I Got It Wrong: Reflections on 50 Years of Ministry Part 1
In 1960 the Food and Drug Administration approved the first oral contraceptive. Within 24 months over 1.2 million American women were using “the Pill.” (AMA Journal of Ethics)
I was married in June of 1964 and my wife and I considered the pill to be a great option for us to postpone having children until we were older (we were both just 20 years of age). As I recall it, my wife’s mother approved and aided her in getting the prescription a couple of months before so that it would be fully effective by the wedding. The pill replaced the ancient “rhythm” method, more precisely known as natural family planning (NFP).
The joke from that era was, “Do you know what they call couples who use the rhythm method? They call them parents.” My wife and I had children within three years. As I now know about the high dosages of estrogen and progesterone that were prescribed in the early years and the health issues that ensued, I am grateful my wife did not continue using the pill.
Both as a husband and eventually as a pastor, it never crossed my mind that there was anything wrong with birth control. Neither in my church nor in my years of theological education did I even hear of a moral issue surrounding birth control. And so, for the next many years I went blithely along with the culture assuming birth control including vasectomies were a great option for married couples wishing to better plan the timing of the births of their children or to have no children at all. What NFP and prophylactics were able to do poorly, the pill could now do almost perfectly. The problem was that I, and many others, had separated what God had joined together. We separated the relational aspect of marriage from its procreative aspect.
In Genesis 2 and reiterated several times in Scripture (both OT and NT), God made male and female to be joined together to be one flesh with at least two stated results:
- The exclusive covenant relationship of a man and a woman in mutual affection and aid – consider the “helper fit for him” of Genesis 2:20, the “nourishing and cherishing” of Ephesians 5, along with the beauty of marital love in Song of Solomon. In that same Ephesians 5 passage, the Spirit makes clear that the marriage relationship is to be reflective of the covenantal relationship of God with his people. Those of us with healthy marriages, know that marriage is about more than sex; it is an exclusive relationship of affection and mutual aid built on trust and permanence.
- The other result tied to the first in God’s creative order is procreation – the birthing of the next generation of God-fearers, Christ-followers. God said to Adam and Eve in Genesis 1, “Be fruitful and multiply.” He reiterated it after the flood to Noah and his sons (Genesis 9) and Jeremiah did so as well (Jeremiah 29). In the New Testament God’s people are instructed to bring up children “in the discipline and instruction of the Lord.” (Ephesians 6:4)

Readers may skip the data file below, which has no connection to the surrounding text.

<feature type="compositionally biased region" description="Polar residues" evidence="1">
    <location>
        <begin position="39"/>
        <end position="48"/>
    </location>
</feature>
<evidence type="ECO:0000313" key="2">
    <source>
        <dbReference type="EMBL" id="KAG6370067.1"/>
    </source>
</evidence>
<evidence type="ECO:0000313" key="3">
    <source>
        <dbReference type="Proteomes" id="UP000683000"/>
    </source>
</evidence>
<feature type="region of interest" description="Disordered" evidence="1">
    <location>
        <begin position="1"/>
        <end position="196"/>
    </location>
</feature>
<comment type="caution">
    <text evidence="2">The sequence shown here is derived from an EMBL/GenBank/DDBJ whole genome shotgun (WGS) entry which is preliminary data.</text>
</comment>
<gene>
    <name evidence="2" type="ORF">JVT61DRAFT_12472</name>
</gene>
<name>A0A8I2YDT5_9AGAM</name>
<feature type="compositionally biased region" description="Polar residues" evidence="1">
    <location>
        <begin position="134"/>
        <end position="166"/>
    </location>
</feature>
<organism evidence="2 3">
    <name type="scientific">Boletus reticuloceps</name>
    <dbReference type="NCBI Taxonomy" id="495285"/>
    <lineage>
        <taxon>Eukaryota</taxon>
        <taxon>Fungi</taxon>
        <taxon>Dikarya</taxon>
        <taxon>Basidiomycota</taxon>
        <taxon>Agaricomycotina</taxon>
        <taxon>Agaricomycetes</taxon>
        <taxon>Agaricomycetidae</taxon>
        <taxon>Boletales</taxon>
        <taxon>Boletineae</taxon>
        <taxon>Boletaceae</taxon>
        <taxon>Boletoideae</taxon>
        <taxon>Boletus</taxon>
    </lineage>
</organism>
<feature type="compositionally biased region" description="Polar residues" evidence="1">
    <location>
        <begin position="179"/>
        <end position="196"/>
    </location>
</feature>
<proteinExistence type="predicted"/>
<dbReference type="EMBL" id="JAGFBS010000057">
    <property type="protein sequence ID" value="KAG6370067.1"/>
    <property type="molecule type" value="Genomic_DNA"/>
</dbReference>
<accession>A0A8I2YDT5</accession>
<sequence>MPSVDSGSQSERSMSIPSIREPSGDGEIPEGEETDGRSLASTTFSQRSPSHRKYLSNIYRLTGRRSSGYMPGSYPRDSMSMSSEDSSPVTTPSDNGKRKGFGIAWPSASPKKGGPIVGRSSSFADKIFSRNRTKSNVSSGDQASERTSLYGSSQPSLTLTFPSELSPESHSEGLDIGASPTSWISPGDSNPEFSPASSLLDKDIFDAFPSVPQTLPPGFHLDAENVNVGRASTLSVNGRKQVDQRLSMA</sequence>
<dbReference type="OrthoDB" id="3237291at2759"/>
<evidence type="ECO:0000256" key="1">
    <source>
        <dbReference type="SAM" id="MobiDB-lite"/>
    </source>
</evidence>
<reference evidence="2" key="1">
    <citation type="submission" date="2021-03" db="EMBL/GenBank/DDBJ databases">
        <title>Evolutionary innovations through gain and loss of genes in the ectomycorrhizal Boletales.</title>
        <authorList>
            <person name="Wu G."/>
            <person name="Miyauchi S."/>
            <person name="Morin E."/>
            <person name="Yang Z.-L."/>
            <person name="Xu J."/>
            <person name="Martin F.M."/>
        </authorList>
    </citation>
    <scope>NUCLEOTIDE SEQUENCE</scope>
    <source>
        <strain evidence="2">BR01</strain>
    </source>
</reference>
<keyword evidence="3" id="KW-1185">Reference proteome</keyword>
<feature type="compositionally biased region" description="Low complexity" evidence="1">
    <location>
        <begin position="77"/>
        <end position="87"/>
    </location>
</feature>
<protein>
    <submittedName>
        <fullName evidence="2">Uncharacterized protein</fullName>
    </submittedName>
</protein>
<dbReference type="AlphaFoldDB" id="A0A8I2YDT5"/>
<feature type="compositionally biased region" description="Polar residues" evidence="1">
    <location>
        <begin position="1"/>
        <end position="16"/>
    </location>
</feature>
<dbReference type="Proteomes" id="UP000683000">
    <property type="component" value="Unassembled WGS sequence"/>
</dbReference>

Our own self-centeredness along with the individual autonomy of our culture have led many of us to default to the idea that life including marriage, sex and even children are first about our happiness. I haven’t the space here to demonstrate how Scripture is replete with commands and illustrations that the truth is that we exist for the glory of God. John Piper, following Jonathan Edwards, said it well that we “bring glory to God by enjoying him forever.” The God-planned beauty of this is that we are most blessed when God is most glorified. When we understand marriage, sex, and children the way God designed them, God is most glorified and we are most blessed. Separate the covenantal-relational from the procreative and it opens Pandora’s Box.
On July 26, 1968, Pope Paul VI wrote the encyclical letter titled, “Humanae Vitae,” on the subject of birth control. Most evangelicals ignored it because it was “Catholic.” “As the Pope warned, widespread use of the Pill has led to ‘serious consequences’ including marital infidelity and rampant sexual immorality. In reality, the Pill allowed a near-total abandonment of Christian sexual morality in the larger culture. Once the sex act was severed from the likelihood of childbearing, the traditional structure of sexual morality collapsed.” (Al Mohler, May 8, 2006, “Can Christians Use Birth Control?)
Since the 1970s numerous Christian ethicists have drawn a rather straight line from the use of birth control to the sexual confusion and devastation of our day.
While I still would not attempt to say that birth control is always wrong under every circumstance, I would now make an even stronger case for sexual purity before marriage (the Scripture commands it), marital fidelity (the Scripture demands it), and much greater attention to connecting the purposes of marriage (the Scripture teaches it). I’d want parents to talk of it with their adolescent children, the church to teach it faithfully and seriously, so that it becomes part of the evangelical sub-cultural understanding that marriage, sex, and children are inextricably connected for God’s glory and our good. I got it wrong; I pray today’s parents and pastors will do better.